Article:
Friday, September 28, 2007
The SEC continues its crackdown on the municipal bond industry as it today announced settled enforcement actions against two California companies for their failure to disclose a fee agreement that created a risk to investors that interest on $650 million of municipal bonds might lose its tax-exempt status. The charges against CDR Financial Products, Inc. (formerly known as Chambers, Dunhill, Rubin & Co.) and Anchor National Life Insurance Company, (now doing business under the name of AIG SunAmerica Life Assurance Company) relate to three separate municipal bond offerings in Florida in 1999 and 2000. The Commission's Orders find that Anchor served as the credit enhancement provider, and that CDR served various roles, in the three offerings. The Commission's Orders further find that the existence of the fee agreement between CDR and Anchor was material for several reasons. Among other things, the bond proceeds were to be used for originating loans, and therefore CDR's receipt of payment on unloaned bond proceeds created a potential conflict with the offerings' purpose.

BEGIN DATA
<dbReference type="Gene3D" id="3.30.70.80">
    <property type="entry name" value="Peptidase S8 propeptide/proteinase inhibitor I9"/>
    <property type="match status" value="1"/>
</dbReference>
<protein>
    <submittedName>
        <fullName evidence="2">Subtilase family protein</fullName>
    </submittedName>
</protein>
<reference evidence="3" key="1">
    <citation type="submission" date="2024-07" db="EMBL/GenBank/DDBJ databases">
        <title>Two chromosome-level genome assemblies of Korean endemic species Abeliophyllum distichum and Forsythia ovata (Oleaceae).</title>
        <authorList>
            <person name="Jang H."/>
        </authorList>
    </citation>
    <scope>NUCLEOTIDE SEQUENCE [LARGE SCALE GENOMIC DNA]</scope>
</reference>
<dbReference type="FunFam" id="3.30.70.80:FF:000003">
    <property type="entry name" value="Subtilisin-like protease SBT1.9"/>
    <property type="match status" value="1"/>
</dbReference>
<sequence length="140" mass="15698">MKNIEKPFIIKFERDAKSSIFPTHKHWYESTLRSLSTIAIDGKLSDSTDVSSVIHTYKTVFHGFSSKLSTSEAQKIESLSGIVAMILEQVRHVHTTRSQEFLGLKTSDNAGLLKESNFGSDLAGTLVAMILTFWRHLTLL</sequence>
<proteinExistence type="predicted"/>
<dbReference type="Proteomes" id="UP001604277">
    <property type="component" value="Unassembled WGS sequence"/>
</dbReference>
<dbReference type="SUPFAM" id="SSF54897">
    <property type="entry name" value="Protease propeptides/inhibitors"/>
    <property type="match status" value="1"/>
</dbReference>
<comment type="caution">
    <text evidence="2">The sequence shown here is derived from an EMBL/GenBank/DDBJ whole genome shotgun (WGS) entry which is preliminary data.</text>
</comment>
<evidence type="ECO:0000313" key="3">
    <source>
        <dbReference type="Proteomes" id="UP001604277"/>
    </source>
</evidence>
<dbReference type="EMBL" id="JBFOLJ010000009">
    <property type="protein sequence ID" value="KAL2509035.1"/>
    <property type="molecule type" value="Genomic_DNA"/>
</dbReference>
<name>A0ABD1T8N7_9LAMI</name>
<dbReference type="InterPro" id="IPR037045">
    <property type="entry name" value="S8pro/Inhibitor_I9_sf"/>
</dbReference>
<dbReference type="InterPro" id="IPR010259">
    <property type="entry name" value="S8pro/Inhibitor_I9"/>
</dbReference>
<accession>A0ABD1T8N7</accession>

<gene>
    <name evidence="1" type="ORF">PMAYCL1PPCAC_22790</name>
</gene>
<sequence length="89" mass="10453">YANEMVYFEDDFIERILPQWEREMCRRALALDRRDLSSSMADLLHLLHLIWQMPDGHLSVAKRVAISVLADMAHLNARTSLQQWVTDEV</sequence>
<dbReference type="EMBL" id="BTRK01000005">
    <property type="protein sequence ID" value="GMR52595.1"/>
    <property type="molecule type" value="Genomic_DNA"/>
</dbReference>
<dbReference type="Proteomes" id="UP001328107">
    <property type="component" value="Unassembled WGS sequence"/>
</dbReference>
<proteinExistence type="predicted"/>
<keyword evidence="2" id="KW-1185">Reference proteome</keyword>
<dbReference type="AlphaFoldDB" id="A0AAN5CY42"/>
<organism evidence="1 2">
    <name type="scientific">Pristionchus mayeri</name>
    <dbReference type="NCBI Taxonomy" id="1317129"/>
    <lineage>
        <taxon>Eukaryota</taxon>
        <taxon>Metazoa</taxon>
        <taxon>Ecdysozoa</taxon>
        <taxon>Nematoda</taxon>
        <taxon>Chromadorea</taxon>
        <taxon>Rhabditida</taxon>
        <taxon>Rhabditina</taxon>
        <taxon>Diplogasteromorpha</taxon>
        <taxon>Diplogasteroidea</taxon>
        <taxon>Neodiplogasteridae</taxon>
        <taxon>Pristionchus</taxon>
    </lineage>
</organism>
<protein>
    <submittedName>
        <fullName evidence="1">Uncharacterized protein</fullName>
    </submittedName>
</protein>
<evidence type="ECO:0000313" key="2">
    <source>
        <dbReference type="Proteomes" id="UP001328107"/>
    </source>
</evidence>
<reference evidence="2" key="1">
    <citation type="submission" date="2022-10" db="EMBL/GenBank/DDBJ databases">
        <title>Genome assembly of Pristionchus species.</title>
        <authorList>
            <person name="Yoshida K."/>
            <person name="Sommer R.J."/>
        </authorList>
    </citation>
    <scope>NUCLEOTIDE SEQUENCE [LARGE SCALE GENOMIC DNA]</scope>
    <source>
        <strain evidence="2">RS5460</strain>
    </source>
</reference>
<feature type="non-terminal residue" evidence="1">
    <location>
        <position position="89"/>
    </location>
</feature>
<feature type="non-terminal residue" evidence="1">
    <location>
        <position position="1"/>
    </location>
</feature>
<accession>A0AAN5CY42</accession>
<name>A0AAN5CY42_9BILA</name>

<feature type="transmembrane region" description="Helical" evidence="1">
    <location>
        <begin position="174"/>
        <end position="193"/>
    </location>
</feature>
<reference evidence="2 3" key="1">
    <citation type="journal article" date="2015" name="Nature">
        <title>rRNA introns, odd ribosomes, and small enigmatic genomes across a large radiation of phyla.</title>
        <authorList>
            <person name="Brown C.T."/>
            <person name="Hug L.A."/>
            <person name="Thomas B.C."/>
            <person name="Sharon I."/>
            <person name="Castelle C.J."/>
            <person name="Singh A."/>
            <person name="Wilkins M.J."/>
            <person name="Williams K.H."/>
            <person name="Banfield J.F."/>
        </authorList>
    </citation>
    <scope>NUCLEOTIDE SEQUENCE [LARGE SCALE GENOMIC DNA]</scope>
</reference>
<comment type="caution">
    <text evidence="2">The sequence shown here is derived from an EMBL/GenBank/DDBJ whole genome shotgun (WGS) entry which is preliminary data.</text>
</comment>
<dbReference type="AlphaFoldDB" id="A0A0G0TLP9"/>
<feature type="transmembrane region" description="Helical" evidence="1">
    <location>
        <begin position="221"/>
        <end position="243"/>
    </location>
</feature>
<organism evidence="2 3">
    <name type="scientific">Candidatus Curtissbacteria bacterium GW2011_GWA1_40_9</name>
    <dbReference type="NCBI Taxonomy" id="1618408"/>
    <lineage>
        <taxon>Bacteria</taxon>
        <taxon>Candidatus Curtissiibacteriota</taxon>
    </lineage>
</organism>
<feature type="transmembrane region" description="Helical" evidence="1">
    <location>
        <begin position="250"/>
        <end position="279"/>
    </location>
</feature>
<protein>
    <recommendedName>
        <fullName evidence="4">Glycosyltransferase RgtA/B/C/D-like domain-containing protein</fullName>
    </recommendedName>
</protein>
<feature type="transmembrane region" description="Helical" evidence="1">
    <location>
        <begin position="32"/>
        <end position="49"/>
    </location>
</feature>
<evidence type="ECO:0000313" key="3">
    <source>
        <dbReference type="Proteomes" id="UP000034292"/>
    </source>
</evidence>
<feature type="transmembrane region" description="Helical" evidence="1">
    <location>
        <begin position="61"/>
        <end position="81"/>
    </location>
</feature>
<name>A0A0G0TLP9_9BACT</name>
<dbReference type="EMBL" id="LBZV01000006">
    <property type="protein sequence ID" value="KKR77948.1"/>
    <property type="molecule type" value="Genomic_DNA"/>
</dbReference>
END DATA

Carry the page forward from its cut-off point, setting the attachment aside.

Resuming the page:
In addition, tax regulations require bond issuers to have a reasonable expectation that most of the bond proceeds would be loaned out within three years. Without knowledge of the fee agreement, the issuers made calculations, disclosures and certifications relating to their reasonable expectation regarding loan origination within the required time without having all information that was material to that issue. Moreover, the fee agreement also created a risk that the Internal Revenue Service would declare the bonds to be arbitrage bonds, with accompanying potential negative tax consequences.
The Commission's Orders also find that in one bond offering, CDR executed a certificate that was misleading in light of the undisclosed fee agreement.